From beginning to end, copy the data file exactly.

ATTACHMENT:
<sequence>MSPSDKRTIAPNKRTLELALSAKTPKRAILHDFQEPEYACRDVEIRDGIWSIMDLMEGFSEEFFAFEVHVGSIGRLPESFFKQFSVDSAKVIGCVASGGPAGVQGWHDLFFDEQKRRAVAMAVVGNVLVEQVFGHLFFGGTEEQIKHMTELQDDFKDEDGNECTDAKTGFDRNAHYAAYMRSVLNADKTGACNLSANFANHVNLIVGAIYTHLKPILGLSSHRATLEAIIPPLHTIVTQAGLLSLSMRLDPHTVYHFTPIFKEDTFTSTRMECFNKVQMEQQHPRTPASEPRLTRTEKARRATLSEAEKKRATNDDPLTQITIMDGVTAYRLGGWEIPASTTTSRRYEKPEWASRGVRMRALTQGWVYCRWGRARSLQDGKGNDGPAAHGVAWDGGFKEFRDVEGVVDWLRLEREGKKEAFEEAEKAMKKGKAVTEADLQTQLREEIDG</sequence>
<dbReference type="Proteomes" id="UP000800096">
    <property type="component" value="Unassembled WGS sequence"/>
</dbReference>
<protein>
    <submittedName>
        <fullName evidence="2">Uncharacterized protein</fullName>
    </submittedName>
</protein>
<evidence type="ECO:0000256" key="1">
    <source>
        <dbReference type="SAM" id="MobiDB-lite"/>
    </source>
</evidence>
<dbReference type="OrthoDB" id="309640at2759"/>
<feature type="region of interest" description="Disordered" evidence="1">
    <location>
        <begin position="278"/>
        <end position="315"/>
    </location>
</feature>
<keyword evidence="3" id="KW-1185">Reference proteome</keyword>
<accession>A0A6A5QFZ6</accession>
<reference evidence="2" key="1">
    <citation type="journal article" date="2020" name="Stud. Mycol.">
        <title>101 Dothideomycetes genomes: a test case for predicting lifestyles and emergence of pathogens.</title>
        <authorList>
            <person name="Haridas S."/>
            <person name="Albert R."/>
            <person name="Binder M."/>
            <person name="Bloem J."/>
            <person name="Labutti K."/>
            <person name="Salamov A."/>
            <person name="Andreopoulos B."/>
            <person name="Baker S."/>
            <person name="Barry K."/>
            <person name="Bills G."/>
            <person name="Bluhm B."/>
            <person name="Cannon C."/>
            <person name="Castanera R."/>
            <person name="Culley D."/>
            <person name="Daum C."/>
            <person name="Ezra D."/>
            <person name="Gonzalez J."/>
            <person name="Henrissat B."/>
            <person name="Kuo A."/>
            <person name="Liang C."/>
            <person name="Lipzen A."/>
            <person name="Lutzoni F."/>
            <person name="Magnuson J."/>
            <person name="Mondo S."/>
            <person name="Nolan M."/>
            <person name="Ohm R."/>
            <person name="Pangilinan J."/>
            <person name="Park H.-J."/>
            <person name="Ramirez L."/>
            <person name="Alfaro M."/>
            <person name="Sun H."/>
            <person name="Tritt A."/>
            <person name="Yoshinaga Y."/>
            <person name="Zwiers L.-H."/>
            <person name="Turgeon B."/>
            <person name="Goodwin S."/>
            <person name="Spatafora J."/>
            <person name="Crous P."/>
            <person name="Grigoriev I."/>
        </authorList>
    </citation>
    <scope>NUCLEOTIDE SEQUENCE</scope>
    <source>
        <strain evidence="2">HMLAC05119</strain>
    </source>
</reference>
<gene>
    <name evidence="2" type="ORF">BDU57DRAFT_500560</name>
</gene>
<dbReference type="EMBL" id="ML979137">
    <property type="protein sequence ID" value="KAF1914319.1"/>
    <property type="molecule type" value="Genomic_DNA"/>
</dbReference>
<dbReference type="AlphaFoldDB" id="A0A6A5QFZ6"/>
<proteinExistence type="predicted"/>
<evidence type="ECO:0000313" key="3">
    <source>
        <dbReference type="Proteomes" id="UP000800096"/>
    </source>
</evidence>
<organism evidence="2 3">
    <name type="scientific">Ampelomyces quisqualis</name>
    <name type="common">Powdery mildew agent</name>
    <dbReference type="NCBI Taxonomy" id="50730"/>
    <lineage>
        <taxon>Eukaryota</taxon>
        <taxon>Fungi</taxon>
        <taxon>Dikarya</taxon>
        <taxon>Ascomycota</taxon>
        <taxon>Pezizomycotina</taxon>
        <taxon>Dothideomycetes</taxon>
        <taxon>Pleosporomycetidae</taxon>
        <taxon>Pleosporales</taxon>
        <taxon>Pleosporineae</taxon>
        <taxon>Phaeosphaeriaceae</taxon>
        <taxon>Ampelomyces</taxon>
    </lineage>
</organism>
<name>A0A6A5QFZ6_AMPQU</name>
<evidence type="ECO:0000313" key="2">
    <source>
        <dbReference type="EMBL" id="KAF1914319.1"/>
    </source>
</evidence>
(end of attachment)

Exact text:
<sequence>MSPSDKRTIAPNKRTLELALSAKTPKRAILHDFQEPEYACRDVEIRDGIWSIMDLMEGFSEEFFAFEVHVGSIGRLPESFFKQFSVDSAKVIGCVASGGPAGVQGWHDLFFDEQKRRAVAMAVVGNVLVEQVFGHLFFGGTEEQIKHMTELQDDFKDEDGNECTDAKTGFDRNAHYAAYMRSVLNADKTGACNLSANFANHVNLIVGAIYTHLKPILGLSSHRATLEAIIPPLHTIVTQAGLLSLSMRLDPHTVYHFTPIFKEDTFTSTRMECFNKVQMEQQHPRTPASEPRLTRTEKARRATLSEAEKKRATNDDPLTQITIMDGVTAYRLGGWEIPASTTTSRRYEKPEWASRGVRMRALTQGWVYCRWGRARSLQDGKGNDGPAAHGVAWDGGFKEFRDVEGVVDWLRLEREGKKEAFEEAEKAMKKGKAVTEADLQTQLREEIDG</sequence>
<dbReference type="Proteomes" id="UP000800096">
    <property type="component" value="Unassembled WGS sequence"/>
</dbReference>
<protein>
    <submittedName>
        <fullName evidence="2">Uncharacterized protein</fullName>
    </submittedName>
</protein>
<evidence type="ECO:0000256" key="1">
    <source>
        <dbReference type="SAM" id="MobiDB-lite"/>
    </source>
</evidence>
<dbReference type="OrthoDB" id="309640at2759"/>
<feature type="region of interest" description="Disordered" evidence="1">
    <location>
        <begin position="278"/>
        <end position="315"/>
    </location>
</feature>
<keyword evidence="3" id="KW-1185">Reference proteome</keyword>
<accession>A0A6A5QFZ6</accession>
<reference evidence="2" key="1">
    <citation type="journal article" date="2020" name="Stud. Mycol.">
        <title>101 Dothideomycetes genomes: a test case for predicting lifestyles and emergence of pathogens.</title>
        <authorList>
            <person name="Haridas S."/>
            <person name="Albert R."/>
            <person name="Binder M."/>
            <person name="Bloem J."/>
            <person name="Labutti K."/>
            <person name="Salamov A."/>
            <person name="Andreopoulos B."/>
            <person name="Baker S."/>
            <person name="Barry K."/>
            <person name="Bills G."/>
            <person name="Bluhm B."/>
            <person name="Cannon C."/>
            <person name="Castanera R."/>
            <person name="Culley D."/>
            <person name="Daum C."/>
            <person name="Ezra D."/>
            <person name="Gonzalez J."/>
            <person name="Henrissat B."/>
            <person name="Kuo A."/>
            <person name="Liang C."/>
            <person name="Lipzen A."/>
            <person name="Lutzoni F."/>
            <person name="Magnuson J."/>
            <person name="Mondo S."/>
            <person name="Nolan M."/>
            <person name="Ohm R."/>
            <person name="Pangilinan J."/>
            <person name="Park H.-J."/>
            <person name="Ramirez L."/>
            <person name="Alfaro M."/>
            <person name="Sun H."/>
            <person name="Tritt A."/>
            <person name="Yoshinaga Y."/>
            <person name="Zwiers L.-H."/>
            <person name="Turgeon B."/>
            <person name="Goodwin S."/>
            <person name="Spatafora J."/>
            <person name="Crous P."/>
            <person name="Grigoriev I."/>
        </authorList>
    </citation>
    <scope>NUCLEOTIDE SEQUENCE</scope>
    <source>
        <strain evidence="2">HMLAC05119</strain>
    </source>
</reference>
<gene>
    <name evidence="2" type="ORF">BDU57DRAFT_500560</name>
</gene>
<dbReference type="EMBL" id="ML979137">
    <property type="protein sequence ID" value="KAF1914319.1"/>
    <property type="molecule type" value="Genomic_DNA"/>
</dbReference>
<dbReference type="AlphaFoldDB" id="A0A6A5QFZ6"/>
<proteinExistence type="predicted"/>
<evidence type="ECO:0000313" key="3">
    <source>
        <dbReference type="Proteomes" id="UP000800096"/>
    </source>
</evidence>
<organism evidence="2 3">
    <name type="scientific">Ampelomyces quisqualis</name>
    <name type="common">Powdery mildew agent</name>
    <dbReference type="NCBI Taxonomy" id="50730"/>
    <lineage>
        <taxon>Eukaryota</taxon>
        <taxon>Fungi</taxon>
        <taxon>Dikarya</taxon>
        <taxon>Ascomycota</taxon>
        <taxon>Pezizomycotina</taxon>
        <taxon>Dothideomycetes</taxon>
        <taxon>Pleosporomycetidae</taxon>
        <taxon>Pleosporales</taxon>
        <taxon>Pleosporineae</taxon>
        <taxon>Phaeosphaeriaceae</taxon>
        <taxon>Ampelomyces</taxon>
    </lineage>
</organism>
<name>A0A6A5QFZ6_AMPQU</name>
<evidence type="ECO:0000313" key="2">
    <source>
        <dbReference type="EMBL" id="KAF1914319.1"/>
    </source>
</evidence>